I have some concerns about this article. First, was she a chief (as the article's title implies), or is it trying to say her name was actually "Chief Earth Woman", with "Chief" not being a title? If the former, shouldn't that be mentioned somewhere in the article? Also, "Earth Woman" seems like the kind of ridiculously stereotyped name someone trying to think up an "Indian name" for a strong female fighter might come up with. I have trouble believing it's real. I've tried looking for more information, but the only references I've been able to find so far are from these feminist encyclopedia type books. I have nothing against those as sources per se, but I'd be concerned if none of them mentioned primary sources. My suspicion is that no primary sources exist, because this woman never existed, and somehow a fabrication became accidentally repeated as fact by well-meaning people. That sounds kind of harsh when I actually say it, though.
Since others know more about this subject than I do, though, I'm hoping someone can prove me wrong and help improve the article (as it is, not only is it extremely short, but it lacks sufficient context, explanation, or demonstration of notability). If no secondary source published in, say, a peer-reviewed journal is found, or no primary sources are cited by any secondary sources...well, I'd be concerned. But again, I'll defer to others here. Thanks. Take care, --Miskwito 03:45, 1 April 2007 (UTC)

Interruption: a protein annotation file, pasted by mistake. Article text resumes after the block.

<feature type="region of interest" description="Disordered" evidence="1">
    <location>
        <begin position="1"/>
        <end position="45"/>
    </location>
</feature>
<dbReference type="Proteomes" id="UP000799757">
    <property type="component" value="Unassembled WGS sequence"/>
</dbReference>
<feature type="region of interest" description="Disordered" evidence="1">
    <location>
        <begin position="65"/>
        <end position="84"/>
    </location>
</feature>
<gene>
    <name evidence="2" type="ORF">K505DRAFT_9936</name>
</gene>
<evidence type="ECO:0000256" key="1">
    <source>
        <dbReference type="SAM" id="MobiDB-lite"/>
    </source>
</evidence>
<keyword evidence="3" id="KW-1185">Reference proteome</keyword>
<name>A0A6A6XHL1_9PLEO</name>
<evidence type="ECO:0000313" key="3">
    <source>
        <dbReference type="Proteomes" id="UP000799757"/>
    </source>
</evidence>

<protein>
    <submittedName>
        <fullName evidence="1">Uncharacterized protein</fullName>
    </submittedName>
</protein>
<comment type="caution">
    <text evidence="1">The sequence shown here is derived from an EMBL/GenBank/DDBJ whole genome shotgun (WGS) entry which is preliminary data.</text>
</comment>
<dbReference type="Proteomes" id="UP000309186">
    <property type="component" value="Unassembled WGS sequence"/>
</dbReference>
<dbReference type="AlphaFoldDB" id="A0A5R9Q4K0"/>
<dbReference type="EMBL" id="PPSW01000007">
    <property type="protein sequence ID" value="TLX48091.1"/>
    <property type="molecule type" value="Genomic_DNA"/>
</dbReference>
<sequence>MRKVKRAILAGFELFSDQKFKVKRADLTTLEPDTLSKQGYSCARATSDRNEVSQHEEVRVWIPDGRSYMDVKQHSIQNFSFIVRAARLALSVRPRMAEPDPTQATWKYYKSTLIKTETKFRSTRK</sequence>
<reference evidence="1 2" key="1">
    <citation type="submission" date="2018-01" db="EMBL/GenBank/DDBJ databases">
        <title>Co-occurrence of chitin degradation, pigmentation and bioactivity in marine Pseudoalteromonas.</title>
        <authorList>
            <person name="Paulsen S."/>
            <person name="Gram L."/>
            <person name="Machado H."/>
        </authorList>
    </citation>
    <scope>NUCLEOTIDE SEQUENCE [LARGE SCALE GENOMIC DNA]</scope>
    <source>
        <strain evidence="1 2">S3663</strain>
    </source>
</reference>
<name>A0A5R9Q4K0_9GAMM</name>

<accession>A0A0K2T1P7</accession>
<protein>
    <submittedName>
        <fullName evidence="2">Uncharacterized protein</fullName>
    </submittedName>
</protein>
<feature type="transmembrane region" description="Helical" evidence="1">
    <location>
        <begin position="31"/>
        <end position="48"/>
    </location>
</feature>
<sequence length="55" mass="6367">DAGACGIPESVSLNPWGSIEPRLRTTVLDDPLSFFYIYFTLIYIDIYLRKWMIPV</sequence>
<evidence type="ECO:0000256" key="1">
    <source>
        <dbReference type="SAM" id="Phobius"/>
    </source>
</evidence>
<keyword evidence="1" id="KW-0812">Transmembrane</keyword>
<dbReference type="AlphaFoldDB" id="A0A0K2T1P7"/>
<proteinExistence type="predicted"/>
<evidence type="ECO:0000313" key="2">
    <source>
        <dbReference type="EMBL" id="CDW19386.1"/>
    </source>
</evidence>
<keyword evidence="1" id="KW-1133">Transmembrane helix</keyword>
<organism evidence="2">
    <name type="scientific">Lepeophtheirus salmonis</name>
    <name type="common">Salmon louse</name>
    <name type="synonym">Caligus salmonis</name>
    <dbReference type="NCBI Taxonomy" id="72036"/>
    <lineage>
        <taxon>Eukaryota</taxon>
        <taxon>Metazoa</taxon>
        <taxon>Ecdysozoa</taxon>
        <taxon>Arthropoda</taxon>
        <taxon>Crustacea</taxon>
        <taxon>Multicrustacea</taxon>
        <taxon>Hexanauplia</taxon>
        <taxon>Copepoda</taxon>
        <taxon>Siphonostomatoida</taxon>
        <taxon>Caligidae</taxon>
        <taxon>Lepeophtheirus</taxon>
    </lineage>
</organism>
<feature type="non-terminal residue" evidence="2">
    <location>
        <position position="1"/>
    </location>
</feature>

The Encyclopedia of Amazons lists her as "Chief Earth Woman", but it does not explain anything about her beyond what I have written in the article. (In fact, most of the entries in the book are dissapointingly skimpy, not just hers). I have found four other sources for her on Google books, and The Encyclopedia of Amazons cites the first one as its source. Please see this link: http://books.google.com/books?q=%22Chief+earth+woman%22&as_brr=0
I hope this satisfies your concerns. Asarelah 03:50, 1 April 2007 (UTC)
Oh, thanks for the Google books link. Since Ruth Landes writes about her, I'm more inclined to believe it now. I'll try to look into it a little more. --Miskwito 04:20, 1 April 2007 (UTC)
Glad to be of help. I haven't seen any indication that she was actually a chief, so I have removed her from the Native American leaders and Women rulers category. It may have been a fanciful naming by Landes, since whites were often eager to describe Native Americans as "chiefs", even if they weren't actual chiefs. Asarelah 04:24, 1 April 2007 (UTC)
There have been ogimaakweg in the past, but this is where her name in Anishinaabemowin would help... is she Chief (title) Earth-Woman (name) or a Chief (title) named Chief-Earth-woman? (In male example, there have been Chiefs as treaty signatories named Ogimaa ("Chief"), Ogimaans ("Little Chief"), Ogimaagiizhig ("Chief Sky"), etc.) Also, which Band/Community was she associated with? What campaigns was she involved in? Was she a party to any treaty negotiation and was treaty signatory? CJLippert 13:11, 1 April 2007 (UTC)
Unfortunately, I haven't been able to find what her Ojibwa name was, nor do any of the sources I found explain why she was called a chief. Asarelah 13:49, 1 April 2007 (UTC)